Biography - Samuel Jackson

SAMUEL JACKSON, a resident of Vienna City, Johnson County, was born in Wilson County, Tenn., December 4, 1830. His father, Samuel Jackson, was, it is thought, born in North Carolina, but spent his later years in Tennessee, dying in 1830. The maiden name of his wife was Nancy Porterfield. She survived her husband many years and died in Pulaski County, Ill. Samuel Jackson was born a few weeks after his father's death and his mother then went to reside with her deceased husband's parents, William and Frances Ann Jackson, coming with them to Illinois in 1831, the removal being made overland in a four-horse wagon. They all lived in Sangamon County two years and then removed to what is now Pulaski County. They resided there and in Union County for some years.
When Samuel Jackson was twelve years old he was bound out to a doctor, to live with him until he was twenty-one years old. He remained with the doctor until 1847, receiving his board and clothes for his services, and from that time on he cared for himself. During the year 1847 he engaged with a mail contractor to carry the mail from Vienna to Shawneetown, a distance of sixty miles, making the round trip three times per week on horseback for three months. In the spring of 1848 he put in a crop of corn for Mrs. Vanderbilt and received $30 for his labor, but not in cash. In October of the same year he went to Mississippi and was employed on Island No. 75, or Ozark Island, at the mouth of the Arkansas River. Before going down the Mississippi River, however, he had been engaged at different kinds of work, a part of the time on the farm at twenty-five cents per day. At that time the nearest mills were operated by horse power and it was necessary for him when he went to mill to start by three o'clock in the morning and sometimes then he had to wait all day to get his grist, parching corn in the ashes for his dinner.
Our subject remained in the South until March 25, when the cholera broke out and his bedfellow sickened and died in a few hours. He returned at once to Johnson County, but without any money. He obtained two days' work at fifty cents per day, and on the 25th of April he engaged as porter in a general store. He was thus employed six months, when he became a clerk in the same store, remaining there until 1853. He then went to Jonesboro and clerked one year and then one year in Pulaski County. He afterward went to Anna, Union County, and remained there until March, 1856, when he went to St. Louis and clerked in a wholesale boot and shoe store until July, 1859. Returning to Illinois, he located at Vienna with a capital of $2,000 and engaged in business for himself on the corner west of the Perkins' House. In December, 1861, he formed a partnership with John Bain, the firm name being Bain & Jackson, which continued until Mr. Bain's death. He then formed a partnership with his son, A. G. Jackson, and W. B. Bain, under the name of Samuel Jackson & Co., which partnership continued until their store was burned down, December 26, 1891. Mr. Jackson then engaged in the sale of farm implements, carriages, wagons, etc.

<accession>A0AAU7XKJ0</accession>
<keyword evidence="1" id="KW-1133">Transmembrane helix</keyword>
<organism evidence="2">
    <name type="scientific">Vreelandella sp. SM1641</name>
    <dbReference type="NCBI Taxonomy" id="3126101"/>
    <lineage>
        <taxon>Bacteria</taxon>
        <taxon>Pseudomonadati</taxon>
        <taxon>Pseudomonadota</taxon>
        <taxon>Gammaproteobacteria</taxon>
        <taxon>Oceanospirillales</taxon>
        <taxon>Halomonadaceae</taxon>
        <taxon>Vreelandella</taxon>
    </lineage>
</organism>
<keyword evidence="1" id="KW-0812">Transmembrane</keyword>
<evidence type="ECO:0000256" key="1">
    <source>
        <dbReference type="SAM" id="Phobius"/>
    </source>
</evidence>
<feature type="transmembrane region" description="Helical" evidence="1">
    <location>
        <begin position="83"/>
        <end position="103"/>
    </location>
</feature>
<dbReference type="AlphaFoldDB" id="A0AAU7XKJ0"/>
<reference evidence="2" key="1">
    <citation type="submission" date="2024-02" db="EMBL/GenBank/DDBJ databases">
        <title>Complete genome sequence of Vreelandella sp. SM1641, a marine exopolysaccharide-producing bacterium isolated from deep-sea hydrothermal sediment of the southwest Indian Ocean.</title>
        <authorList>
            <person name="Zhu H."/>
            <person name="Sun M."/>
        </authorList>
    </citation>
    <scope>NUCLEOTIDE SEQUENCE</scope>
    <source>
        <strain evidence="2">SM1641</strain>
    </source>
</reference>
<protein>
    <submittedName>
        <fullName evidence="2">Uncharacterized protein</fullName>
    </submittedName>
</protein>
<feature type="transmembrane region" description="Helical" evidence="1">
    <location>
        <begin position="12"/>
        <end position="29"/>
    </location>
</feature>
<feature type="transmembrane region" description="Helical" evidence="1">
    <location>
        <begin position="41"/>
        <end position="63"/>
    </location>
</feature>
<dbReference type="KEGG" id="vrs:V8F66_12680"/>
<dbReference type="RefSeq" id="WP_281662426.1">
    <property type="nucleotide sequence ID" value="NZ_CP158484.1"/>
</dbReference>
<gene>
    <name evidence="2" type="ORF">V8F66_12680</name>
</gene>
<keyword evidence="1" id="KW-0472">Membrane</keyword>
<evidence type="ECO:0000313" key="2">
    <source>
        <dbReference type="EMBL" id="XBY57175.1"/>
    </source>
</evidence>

Our subject was married September 23, 1860, to Frances P. Bain, who was born in Bloomfield, Johnson County, Ill., in 1843, and who is a daughter of John and Winnie Bain. To this marriage there have been born eight children, viz: Samuel A., Arthur G., Cora, Harry M., John B., Winnie May, Walter H. and William G. He has one son, Samuel A., by a former wife. Mrs. Jackson is a member of the Methodist Episcopal Church. Mr. Jackson is a Republican in politics and is a member of Vienna Lodge No. 150, A. F. & A. M.; of Vienna Chapter No. 67, R. A. M., and Cora Council, R. & S. M.

Extracted 16 Dec 2016 by Norma Hass from 1893 Biographical Review of Johnson, Massac, Pope, and Hardin Counties, Illinois, pages 492-493.

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